New York Times Portraits of Grief
Christy A. Addamo was beautiful. She had big dark eyes and brown hair as shiny as mink, which she liked to have her mother, Rita, fix in an upsweep. And smart: she made the dean's list at Queens College, where she got a degree in accounting that led to a job at Marsh & McLennan on a high floor of the World Trade Center.
Brave, too: she loved to travel, to places where she could swim with stingrays. She also liked to be home, learning Italian cooking at her mother's side. She melted chocolate and poured it into umbrella-shaped molds that became lollipops served at her friends' bridal showers. At 28, she had begun thinking about being a bride herself one day. She had a pack of friends, who accompanied her to Yankees games (she liked Paul O'Neill, and saw him and the rest of the team capture the 2000 World Series) and on long walks around the city (she kept a pair of sneakers at the office).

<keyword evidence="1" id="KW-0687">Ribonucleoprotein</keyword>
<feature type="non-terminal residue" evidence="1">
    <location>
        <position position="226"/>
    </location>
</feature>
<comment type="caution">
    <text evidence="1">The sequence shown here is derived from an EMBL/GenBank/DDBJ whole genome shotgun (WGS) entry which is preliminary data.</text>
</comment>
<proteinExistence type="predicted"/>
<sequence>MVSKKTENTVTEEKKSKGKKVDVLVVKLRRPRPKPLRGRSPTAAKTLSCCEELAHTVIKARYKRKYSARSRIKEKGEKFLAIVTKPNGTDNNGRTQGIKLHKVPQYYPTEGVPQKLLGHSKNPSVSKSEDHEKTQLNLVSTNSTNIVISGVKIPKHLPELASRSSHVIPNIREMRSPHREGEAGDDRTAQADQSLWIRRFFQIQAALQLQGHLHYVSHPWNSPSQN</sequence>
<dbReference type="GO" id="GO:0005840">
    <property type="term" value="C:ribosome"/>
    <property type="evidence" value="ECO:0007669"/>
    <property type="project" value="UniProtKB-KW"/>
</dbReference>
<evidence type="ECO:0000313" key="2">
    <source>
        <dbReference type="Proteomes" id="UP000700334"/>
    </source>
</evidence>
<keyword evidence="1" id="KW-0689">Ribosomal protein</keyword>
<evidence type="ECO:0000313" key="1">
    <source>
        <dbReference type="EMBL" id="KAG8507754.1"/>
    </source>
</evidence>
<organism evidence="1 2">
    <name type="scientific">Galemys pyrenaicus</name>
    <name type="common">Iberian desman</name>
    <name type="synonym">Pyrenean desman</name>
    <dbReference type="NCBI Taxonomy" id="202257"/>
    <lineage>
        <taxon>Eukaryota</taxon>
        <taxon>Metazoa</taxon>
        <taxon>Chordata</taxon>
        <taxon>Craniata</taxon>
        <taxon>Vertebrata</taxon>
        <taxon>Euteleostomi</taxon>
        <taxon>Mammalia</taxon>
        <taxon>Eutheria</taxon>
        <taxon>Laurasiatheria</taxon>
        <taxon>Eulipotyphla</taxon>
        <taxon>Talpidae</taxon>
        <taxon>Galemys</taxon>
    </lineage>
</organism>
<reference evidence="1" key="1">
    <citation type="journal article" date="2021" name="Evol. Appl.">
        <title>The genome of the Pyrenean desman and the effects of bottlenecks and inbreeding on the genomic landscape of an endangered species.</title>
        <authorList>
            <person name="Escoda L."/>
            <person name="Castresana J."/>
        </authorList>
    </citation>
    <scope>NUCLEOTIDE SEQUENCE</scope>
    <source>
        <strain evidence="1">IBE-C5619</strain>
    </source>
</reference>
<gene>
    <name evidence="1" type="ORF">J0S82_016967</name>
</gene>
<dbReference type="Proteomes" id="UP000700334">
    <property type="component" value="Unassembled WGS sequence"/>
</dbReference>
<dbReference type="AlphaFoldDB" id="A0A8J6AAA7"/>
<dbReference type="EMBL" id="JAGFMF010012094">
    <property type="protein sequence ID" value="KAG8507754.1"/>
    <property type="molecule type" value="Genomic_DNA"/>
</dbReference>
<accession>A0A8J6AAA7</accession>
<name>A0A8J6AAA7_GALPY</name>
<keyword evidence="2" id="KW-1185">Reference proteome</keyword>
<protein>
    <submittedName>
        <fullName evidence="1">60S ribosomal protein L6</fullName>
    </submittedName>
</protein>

For birthdays and other milestones, she would compose poems. For her parents' 25th wedding anniversary, she and her sister organized a big party. At Christmas, she took the whole family to Radio City for a show.
"Ah," her mother said the other day, remembering. "She was the best."